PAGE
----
So ever since seeing the pictures of our brand-spankin’-new pro bending gear, the people of the internet have been wondering how we made our bending stuffs and how we’re playing the game. So here’s how this all happened:
Basically, I had a dream last night that we were Korra-LARPing and we were pro bending with streamers and frisbees and stuff. I told Mr. Boyfriend about it in the morning, and was fully expecting to be mocked mercilessly, because he thinks larping is stupid. Surprisingly, he said “hmm… tell me more,” so I told him all about how we were playing, and then we called up our BFF and we all piled in the car to go shopping. We went to a sports store, a fabric store, and a hardware store to find our supplies. Here’s what we bought: a few bags of tennis balls, some tent pegs and rope (to create our arena), several yards each of blue and orange sports nylon fabric, colored zip ties, round bucket lids (they looked more like earthbending discs than frisbees did), black primer (spray paint), and textured spray paint.
The fireballs were the easiest: we cut 15’x15’ squares of orange nylon and secured them around tennis balls using orange zip ties. So far we have made 6 each per firebender.
The first accessories for the waterbenders are similar: basically the same thing, but with a longer tail than those of the fireballs, to represent the streaming water. We made two per waterbender.
The other item the waterbenders have is one long water “foxtail” each. It’s a long strip of nylon (about 20ft), wider at one end, and I used my sewing machine to sew a foxtail shaped tube for the ball, and then we secured it with a blue ziptie.
The earthbending discs were the hardest part to get right. We originally were thinking about some foam discs we found at the fabric store (not sure what they were actually intended for!) but they were $7.99 apiece— way too expensive to buy enough of those. We thought about frisbees, but they didn’t look quite right. It also really hurts to get nailed by a frisbee if it hits you hard enough. At the hardware store, we found bucket lids on sale for $1.50 each. Sold. We bought 16 (8 per earthbender) and two cans of spray paint: one black primer, so our paint would stick, and one can of fancy textured “stone” paint. Here’s how they turned out:
After a few hours of throwing them around in the parking lot, the rims were a little beat up, but they still look pretty good to us. They probably would have held up a little better had we played in the grass instead, which is our plan for next time. It probably also would have helped if we had waited for the paint to dry fully, but we were way too excited.
Here’s a photo of some of our loot piled up:
So, that’s all our equipment. Next time I’ll probably be wearing some protective eyewear, because I got nailed in the face with an earthbending disc and I have a black eye now. I think it’s kind of cute, but Mr. Boyfriend said that he’d really appreciate if I’d stop getting black eyes because then people start looking at him funny. *shrug*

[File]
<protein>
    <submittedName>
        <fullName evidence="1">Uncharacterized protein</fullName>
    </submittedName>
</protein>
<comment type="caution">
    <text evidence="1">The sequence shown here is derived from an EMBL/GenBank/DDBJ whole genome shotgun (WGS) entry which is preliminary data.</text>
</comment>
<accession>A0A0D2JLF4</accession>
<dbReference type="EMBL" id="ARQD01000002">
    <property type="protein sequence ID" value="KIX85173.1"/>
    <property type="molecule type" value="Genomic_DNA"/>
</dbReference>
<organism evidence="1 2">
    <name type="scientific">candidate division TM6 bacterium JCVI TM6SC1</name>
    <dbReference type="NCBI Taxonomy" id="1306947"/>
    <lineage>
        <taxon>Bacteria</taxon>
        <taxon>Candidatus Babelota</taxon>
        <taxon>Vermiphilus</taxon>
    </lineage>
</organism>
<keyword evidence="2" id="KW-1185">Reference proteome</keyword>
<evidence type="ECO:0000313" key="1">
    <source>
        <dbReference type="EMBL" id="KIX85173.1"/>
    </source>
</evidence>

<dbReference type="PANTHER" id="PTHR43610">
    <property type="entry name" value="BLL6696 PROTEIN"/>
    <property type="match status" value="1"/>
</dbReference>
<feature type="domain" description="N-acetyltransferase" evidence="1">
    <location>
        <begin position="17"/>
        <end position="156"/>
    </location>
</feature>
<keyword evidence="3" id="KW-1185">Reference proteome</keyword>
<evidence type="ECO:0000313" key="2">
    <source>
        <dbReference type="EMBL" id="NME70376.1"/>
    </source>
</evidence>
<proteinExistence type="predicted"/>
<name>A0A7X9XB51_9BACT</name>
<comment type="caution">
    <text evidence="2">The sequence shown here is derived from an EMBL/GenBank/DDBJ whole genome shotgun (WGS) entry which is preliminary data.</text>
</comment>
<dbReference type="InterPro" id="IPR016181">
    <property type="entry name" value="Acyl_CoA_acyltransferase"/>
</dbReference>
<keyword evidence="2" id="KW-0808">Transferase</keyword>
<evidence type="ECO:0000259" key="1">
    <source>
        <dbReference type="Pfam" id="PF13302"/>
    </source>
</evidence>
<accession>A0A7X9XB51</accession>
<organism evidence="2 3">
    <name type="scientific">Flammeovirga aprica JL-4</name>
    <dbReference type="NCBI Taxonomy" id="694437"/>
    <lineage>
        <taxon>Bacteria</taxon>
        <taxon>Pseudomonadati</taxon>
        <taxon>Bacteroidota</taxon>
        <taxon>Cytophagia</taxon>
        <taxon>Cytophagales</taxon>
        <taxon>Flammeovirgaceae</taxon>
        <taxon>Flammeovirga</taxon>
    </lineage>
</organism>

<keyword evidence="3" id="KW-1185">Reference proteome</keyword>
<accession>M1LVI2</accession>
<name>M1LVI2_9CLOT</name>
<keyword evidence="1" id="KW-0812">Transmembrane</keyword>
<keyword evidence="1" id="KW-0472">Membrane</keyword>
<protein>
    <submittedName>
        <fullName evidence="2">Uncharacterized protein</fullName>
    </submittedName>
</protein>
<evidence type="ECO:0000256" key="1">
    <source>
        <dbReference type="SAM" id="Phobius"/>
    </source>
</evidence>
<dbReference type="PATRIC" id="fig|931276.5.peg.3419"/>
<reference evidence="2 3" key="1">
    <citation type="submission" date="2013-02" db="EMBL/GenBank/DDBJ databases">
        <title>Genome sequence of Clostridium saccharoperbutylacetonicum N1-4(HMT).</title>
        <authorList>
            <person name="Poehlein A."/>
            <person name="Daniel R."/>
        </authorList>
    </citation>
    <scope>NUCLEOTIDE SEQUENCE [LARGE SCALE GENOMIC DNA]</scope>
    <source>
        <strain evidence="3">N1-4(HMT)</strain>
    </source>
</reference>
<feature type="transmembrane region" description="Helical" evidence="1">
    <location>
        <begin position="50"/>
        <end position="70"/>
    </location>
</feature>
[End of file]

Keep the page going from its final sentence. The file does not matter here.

After an hour of gear building had gone by, our BFF Jake was like, “so, this is how normal people in their mid-twenties spend their weekends, right?” (the answer is yes— if they’re awesome).
So— the rules— we’re still figuring these out, but after spending an afternoon practicing, we’ve got a pretty good idea of how this’ll work.
Head shots are illegal. The torso, arms above the elbow, and legs above the knee are fair game. If you’re hit, you have to call it out (or the ref will blow his whistle) and you move back a zone. If you step over the line, it’s a foul, and you have to move back a zone. We had rounds go for two minutes, and if no one had been backed off the field by that time, the team that had gained the most ground by then wins the round. What we found in our time practicing though (most of our friends were busy today, but we managed to grab an extra and play doubles), was that more often then not, rounds were finished way before the two minutes were up.
Firebenders each have six ammo to start with. They’re pretty light, so our firebender just stuffed them in his pockets. We’re thinking we’ll probably just get fanny packs or something equally stupid looking to stash our gear in when we’re playing a match. Water benders each have one long foxtail, and two smaller ammo. The end of the foxtail is usually wrapped around the non-dominant arm, and swung with the other. It isn’t launched like the fireballs and small water balls are— the foxtail is retractable. The earthbenders each have eight disks, but only two may be held at a time. The remaining disks are piled up in their zone in whatever configuration they like. When a player runs out of ammo, they need to dodge for 10 seconds before they can go retrieve their ammo. We hope we’ll have enough people to have someone dedicated to ammo running during matches.
Um, I’m probably forgetting a few things, but I’m really tired, so I’ll probably come back to this later and add other things. Here are some photos of us practicing one-on-one in the parking lot.
Can’t wait for next weekend when the rest of our friends will be around for a real match!
Let me know if you guys have comments, questions, etc. What do you guys think?
So, I really love invented games, and adapting impossible things from media to real life. This right here is a *prime* example, and I really want to see if I can get a group together to play this, despite not even having gotten to watch any Korra (yet, I just started season three of A:tLA)